We’ve all been newbies at one time or another. It just so happened that I made my first ever attempt at a fresh guacamole only yesterday. Yeah, I know. It was the first time handling fresh avocados too (/gasp) – I had used them briefly at a restaurant job, but they were pre-sliced, packaged, and used only as a salad topping.
For the recipe, I followed the first one I could find after googling ‘simple guacamole’. A family member had wanted some to accompany a quesadilla night, so I wasn’t looking to make a ton for a party or anything. Truth be told, guac is one of my least favorite dips, and I’ve never been too impressed with avocados in general. Well, one major exception: a pub in the suburbs of Chicago had this crazy bourbon/avocado/chicken loaded waffle fry dish that hit all the high notes for me.
The mats for this guac were pretty self-explanatory: Avocados x2, Cilantro, Serrano Pepper x1, half a white onion, and the juice of a whole lime. I followed it down to the letter, though I started with everything other than the avocado. If you aren’t familiar, avocados tend to brown quickly when exposed to oxygen. You can counter-act this with a fresh spray of lemon juice, but why add the work in this case?
I minced everything pretty hardcore. My knife skills aren’t quite Grandmaster-level, but if I keep earning skill points at this rate, they soon will be. I gutted all the spicy parts of the Serrano since taste buds in this household tend toward mild – I figure I can add a dash of my delicious ground Chipotle powder to my own serving if I must.
Handling my first fresh avocado from start to finish taught me two things. First, I knew exactly how to deal with getting the pit out since I have seen people do it on television hundreds of times now. Insert your knife until you hit something hard, then rotate the avocado along the blade to form an even cut around the radius. After you have it cut, tweak your blade sideways gently to dislodge the halves, pull out the pit, then scoop the remainder with a smooth inserted between the outside skin and the inside ‘meat’. Who said you can’t learn a lot from accidentally marathoning the Food Network on a Monday you called in ‘sick’ to work?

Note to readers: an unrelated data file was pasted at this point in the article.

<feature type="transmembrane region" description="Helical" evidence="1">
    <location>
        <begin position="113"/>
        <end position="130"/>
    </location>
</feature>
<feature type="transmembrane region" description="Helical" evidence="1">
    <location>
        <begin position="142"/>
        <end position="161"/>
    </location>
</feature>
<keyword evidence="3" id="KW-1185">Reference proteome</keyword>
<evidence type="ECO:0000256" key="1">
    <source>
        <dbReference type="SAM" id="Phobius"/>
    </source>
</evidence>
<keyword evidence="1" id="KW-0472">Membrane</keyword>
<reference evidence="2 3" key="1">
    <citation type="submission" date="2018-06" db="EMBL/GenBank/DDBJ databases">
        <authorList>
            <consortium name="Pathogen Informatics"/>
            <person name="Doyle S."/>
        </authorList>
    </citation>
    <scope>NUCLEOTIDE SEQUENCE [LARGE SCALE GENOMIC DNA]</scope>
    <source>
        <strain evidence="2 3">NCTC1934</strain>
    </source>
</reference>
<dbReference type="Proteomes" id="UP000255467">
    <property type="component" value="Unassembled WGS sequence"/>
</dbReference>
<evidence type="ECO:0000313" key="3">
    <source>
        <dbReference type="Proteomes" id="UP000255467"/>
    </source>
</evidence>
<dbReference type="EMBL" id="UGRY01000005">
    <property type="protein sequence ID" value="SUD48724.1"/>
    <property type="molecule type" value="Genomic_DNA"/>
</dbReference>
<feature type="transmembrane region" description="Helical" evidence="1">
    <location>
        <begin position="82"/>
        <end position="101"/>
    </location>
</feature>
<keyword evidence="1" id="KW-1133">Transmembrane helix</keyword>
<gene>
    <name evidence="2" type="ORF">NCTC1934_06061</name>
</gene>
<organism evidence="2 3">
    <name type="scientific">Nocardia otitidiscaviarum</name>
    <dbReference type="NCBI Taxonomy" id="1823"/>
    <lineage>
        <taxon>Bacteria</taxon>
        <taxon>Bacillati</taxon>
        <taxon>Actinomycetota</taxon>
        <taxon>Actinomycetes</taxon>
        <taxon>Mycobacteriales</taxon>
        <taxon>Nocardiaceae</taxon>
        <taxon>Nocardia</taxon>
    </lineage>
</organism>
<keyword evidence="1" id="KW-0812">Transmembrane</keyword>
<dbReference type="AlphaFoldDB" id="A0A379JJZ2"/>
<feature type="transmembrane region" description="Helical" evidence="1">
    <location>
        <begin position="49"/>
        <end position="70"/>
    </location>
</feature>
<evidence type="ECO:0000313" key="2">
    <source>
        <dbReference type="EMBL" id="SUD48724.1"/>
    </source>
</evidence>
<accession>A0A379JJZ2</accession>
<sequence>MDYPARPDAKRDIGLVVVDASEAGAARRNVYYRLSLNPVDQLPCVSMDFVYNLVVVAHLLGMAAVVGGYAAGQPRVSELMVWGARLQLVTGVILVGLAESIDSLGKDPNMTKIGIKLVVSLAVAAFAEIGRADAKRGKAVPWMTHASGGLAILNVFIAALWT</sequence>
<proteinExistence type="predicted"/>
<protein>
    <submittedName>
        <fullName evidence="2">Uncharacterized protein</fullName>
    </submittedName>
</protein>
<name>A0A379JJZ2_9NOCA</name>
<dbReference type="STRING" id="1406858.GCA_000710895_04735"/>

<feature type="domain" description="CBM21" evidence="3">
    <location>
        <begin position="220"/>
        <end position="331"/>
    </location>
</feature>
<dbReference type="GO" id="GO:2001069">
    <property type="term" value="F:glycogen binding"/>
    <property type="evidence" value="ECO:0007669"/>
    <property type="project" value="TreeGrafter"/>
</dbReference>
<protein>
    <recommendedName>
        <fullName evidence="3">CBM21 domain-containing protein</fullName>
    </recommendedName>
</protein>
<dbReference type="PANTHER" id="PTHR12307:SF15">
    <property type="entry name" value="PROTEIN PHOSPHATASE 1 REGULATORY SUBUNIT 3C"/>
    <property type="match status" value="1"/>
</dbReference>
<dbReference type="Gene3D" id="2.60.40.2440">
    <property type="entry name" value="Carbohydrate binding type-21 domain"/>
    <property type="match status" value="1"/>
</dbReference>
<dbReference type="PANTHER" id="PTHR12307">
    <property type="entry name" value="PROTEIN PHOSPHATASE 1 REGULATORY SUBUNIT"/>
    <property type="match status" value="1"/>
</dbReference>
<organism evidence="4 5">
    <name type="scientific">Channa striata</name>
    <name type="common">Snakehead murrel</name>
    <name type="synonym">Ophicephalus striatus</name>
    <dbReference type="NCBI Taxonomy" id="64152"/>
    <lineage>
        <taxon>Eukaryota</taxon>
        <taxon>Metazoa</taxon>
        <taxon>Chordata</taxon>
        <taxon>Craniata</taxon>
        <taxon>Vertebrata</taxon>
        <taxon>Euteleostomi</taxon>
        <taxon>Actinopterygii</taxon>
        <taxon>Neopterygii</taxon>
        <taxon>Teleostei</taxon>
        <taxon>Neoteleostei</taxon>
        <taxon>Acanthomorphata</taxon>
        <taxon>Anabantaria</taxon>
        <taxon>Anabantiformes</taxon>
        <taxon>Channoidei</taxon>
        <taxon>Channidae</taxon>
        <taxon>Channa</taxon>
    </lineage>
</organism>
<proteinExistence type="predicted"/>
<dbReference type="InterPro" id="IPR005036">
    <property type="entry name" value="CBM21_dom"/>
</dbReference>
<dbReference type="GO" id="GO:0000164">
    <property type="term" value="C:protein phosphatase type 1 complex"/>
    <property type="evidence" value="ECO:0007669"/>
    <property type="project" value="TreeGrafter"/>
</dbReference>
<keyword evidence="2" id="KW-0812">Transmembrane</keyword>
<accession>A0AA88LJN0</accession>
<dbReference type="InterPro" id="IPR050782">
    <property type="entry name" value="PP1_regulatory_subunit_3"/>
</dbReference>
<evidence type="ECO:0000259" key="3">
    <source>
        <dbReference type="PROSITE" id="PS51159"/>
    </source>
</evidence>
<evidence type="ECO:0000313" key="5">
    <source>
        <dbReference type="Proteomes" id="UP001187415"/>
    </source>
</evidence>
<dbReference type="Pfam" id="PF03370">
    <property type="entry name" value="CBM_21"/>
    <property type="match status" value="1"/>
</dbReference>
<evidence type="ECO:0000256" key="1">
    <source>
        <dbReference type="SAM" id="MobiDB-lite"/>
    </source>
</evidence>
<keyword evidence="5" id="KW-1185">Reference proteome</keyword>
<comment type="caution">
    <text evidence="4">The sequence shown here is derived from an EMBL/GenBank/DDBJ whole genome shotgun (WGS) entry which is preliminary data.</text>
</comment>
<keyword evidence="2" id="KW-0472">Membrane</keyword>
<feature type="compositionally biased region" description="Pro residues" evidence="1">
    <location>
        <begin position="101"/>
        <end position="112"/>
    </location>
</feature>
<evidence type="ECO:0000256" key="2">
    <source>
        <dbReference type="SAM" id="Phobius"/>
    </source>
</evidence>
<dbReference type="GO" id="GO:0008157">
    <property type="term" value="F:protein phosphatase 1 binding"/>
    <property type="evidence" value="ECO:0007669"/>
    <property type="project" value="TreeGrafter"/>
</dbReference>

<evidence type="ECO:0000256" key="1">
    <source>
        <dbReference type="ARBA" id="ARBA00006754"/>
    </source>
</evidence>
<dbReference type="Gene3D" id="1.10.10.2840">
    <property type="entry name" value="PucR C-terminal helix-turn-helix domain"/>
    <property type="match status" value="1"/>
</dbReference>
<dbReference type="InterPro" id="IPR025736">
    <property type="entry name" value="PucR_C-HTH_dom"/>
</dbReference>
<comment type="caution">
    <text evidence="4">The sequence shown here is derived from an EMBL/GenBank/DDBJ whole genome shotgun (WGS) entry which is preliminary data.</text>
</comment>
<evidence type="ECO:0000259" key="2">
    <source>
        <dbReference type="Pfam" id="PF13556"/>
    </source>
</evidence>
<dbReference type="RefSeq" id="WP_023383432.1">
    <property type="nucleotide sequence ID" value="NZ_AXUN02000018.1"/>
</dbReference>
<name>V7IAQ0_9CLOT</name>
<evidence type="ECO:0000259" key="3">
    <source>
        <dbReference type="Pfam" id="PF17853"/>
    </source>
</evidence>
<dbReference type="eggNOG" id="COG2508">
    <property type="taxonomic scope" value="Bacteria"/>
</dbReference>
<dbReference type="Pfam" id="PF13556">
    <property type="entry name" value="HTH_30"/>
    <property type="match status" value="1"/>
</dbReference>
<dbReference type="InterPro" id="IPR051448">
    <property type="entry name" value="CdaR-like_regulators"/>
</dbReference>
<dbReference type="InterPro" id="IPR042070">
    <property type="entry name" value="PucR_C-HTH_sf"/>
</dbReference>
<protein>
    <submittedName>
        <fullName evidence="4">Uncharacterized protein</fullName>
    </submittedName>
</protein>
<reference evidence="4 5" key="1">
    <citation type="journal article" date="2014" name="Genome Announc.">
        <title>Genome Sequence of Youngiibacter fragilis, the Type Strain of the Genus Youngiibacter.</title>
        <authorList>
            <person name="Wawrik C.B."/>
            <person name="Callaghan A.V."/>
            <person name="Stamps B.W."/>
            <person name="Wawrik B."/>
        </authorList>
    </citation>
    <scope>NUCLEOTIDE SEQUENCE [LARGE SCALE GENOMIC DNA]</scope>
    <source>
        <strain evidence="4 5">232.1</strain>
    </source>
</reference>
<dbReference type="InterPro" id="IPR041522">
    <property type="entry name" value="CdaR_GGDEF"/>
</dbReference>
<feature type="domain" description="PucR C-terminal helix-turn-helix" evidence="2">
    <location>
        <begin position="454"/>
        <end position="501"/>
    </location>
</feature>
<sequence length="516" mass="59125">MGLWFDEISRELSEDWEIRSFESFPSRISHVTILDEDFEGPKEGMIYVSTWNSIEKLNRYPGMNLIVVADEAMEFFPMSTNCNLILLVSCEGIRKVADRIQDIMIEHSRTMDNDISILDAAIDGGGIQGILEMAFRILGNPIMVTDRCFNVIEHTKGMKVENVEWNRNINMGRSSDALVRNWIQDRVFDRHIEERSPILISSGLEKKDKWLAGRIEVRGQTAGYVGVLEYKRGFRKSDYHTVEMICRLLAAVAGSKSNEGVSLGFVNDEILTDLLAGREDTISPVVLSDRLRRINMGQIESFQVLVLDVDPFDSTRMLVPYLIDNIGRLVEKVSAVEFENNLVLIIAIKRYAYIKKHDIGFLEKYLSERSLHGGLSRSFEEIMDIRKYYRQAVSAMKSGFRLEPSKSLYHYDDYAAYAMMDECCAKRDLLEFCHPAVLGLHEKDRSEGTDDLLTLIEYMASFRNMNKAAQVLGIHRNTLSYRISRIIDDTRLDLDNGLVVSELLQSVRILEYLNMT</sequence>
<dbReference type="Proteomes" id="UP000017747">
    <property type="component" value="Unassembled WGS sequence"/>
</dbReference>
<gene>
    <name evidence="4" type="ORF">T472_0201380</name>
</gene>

Second, these things are practically alien! The pit is a giant, hard ball that feels slimy enough to be some sort of spherical alien egg. Plus, it’s really green and since were very ripe, the texture is strange. I can see why some people recommend avocado as a butter replacement in some baking recipes – it definitely has that half-melted butter squish to it.
I dice up my alien butter into small chunks and add it to my mixture. Using a spoon, I mash it in as I stir it all together to evenly distribute all the flavors. Simple enough, but the proof is always in the tasting.
And I hate it. Even with an extra avocado added in, a small scoop of mayonnaise, and a dash of sugar, the lime juice overpowered everything else. I’m talking 100% Crit Chance that your tongue was going to shrivel into a citric-acid induced coma. Maybe the limes at my local grocery store are exceptionally large or juicy, but I felt like an idiot for following the recipe to the letter. I should’ve reserved half the juice and added to taste.
Oh well – you cook to live, you cook to learn, you level up.
C. T. Murphy can more regularly be found over at his blog, Murf Versus. You can also find him on Twitter, where he is frequently at his weirdest. His favorite food is Thai, though his roots are in Soul Food, and he only ever cooks Tex-Mex. He’s a strange fellow.